A "growth factor" as used herein, includes any soluble factor that regulates or mediates cell proliferation, cell differentiation, tissue regeneration, cell attraction, wound repair and/or any developmental or proliferative process. The growth factor may be produced by any appropriate means including extraction from natural sources, production through synthetic chemistry, production through the use of recombinant DNA techniques and any other techniques, including virally inactivated, growth factor(s)-rich platelet releasate, which are known to those of skill in the art. The term growth factor is meant to include any precursors, mutants, derivatives, or other forms thereof which possess similar biological activity(ies), or a subset thereof, to those of the growth factor from which it is derived or otherwise related.

"HBGF-1," which is also known to those of skill in the art by alternative names, such as endothelial cell growth factor (ECGF) and FGF-1, as used herein, refers to any biologically active form of HBGF-1, including HBGF-1β, which is the precursor of HBGF-1α and other truncated forms, such as FGF. U.S. Pat. No. 4,868,113 to Jaye et al., herein incorporated by reference, sets forth the amino acid sequences of each form of HBGF. HBGF-1 thus includes any biologically active peptide, including precursors, truncated or other modified forms, or mutants thereof that exhibit the biological activities, or a subset thereof, of HBGF-1.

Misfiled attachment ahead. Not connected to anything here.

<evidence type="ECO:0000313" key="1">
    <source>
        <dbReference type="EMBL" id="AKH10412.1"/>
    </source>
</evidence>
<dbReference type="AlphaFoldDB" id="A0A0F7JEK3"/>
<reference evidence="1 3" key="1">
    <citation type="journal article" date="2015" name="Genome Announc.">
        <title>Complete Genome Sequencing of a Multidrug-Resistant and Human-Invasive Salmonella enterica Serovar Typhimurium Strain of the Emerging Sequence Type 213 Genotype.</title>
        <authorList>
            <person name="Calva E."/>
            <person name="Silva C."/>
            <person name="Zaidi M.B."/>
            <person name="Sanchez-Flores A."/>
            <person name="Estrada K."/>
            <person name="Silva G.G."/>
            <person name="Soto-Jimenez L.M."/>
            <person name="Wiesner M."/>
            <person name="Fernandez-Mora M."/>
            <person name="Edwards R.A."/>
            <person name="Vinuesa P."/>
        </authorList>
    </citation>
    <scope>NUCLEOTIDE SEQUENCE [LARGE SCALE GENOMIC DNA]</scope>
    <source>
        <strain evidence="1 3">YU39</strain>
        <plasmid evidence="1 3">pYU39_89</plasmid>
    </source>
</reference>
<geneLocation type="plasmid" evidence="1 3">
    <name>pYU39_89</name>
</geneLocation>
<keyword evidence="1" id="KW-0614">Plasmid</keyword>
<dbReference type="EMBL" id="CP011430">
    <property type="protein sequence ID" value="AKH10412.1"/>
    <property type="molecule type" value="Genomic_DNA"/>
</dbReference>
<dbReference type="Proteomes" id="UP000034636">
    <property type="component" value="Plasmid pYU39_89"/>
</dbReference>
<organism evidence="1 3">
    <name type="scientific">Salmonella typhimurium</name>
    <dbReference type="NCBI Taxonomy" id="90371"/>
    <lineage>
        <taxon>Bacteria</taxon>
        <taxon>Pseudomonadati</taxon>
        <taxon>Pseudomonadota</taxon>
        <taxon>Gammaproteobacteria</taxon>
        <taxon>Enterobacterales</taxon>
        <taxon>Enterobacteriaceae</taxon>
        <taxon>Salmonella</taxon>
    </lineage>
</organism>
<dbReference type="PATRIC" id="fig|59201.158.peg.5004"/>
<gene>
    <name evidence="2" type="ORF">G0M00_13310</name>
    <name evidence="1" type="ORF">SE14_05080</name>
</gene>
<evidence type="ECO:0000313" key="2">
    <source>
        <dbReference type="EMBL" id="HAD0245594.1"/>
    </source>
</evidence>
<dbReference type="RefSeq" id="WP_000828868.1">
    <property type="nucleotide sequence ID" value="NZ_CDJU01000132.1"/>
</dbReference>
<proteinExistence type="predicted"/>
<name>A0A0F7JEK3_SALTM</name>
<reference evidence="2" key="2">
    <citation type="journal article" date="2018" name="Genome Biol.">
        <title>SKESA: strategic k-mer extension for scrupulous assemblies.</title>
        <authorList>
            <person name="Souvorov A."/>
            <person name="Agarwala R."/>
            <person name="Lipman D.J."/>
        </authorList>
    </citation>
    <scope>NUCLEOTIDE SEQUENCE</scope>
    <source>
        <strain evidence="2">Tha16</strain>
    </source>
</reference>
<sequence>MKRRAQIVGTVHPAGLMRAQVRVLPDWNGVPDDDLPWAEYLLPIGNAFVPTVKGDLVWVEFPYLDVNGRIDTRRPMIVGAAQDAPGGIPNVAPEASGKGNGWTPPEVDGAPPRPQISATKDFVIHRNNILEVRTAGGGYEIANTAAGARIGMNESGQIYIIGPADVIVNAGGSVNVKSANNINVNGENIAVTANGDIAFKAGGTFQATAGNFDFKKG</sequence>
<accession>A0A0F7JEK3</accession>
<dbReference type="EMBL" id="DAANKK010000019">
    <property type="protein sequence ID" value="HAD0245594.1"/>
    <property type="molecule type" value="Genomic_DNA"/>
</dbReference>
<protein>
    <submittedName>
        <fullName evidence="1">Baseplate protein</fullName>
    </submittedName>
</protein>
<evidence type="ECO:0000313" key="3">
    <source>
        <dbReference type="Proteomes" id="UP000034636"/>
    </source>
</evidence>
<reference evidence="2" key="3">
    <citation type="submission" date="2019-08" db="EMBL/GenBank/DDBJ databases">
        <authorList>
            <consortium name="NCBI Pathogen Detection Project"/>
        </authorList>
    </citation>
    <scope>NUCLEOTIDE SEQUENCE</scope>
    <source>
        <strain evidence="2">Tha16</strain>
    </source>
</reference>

Other growth factors may also be known to those of skill in the art by alternative nomenclature. Accordingly, reference herein to a particular growth factor by one name also includes any other names by which the factor is known to those of skill in the art and also includes any biologically active derivatives or precursors, truncated mutant, or otherwise modified forms thereof.

"Biological activity" as used herein, refers to one or all of the activities that are associated with a particular growth factor in vivo and/or in vitro. Generally, a growth factor exhibits several activities, including mitogenic activity (the ability to induce or sustain cellular proliferation) and also non-mitogenic activities, including the ability to induce or sustain differentiation and/or development. In addition, growth factors are able to recruit or attract particular cells from which the proliferative and developmental processes proceed. For example, under appropriate conditions HBGF-1 can recruit endothelial cells and direct the formation of vessels therefrom. By virtue of this activity, growth factor-supplemented chitin hydrogel may thereby provide a means to enhance blood flow and nutrients to specific sites.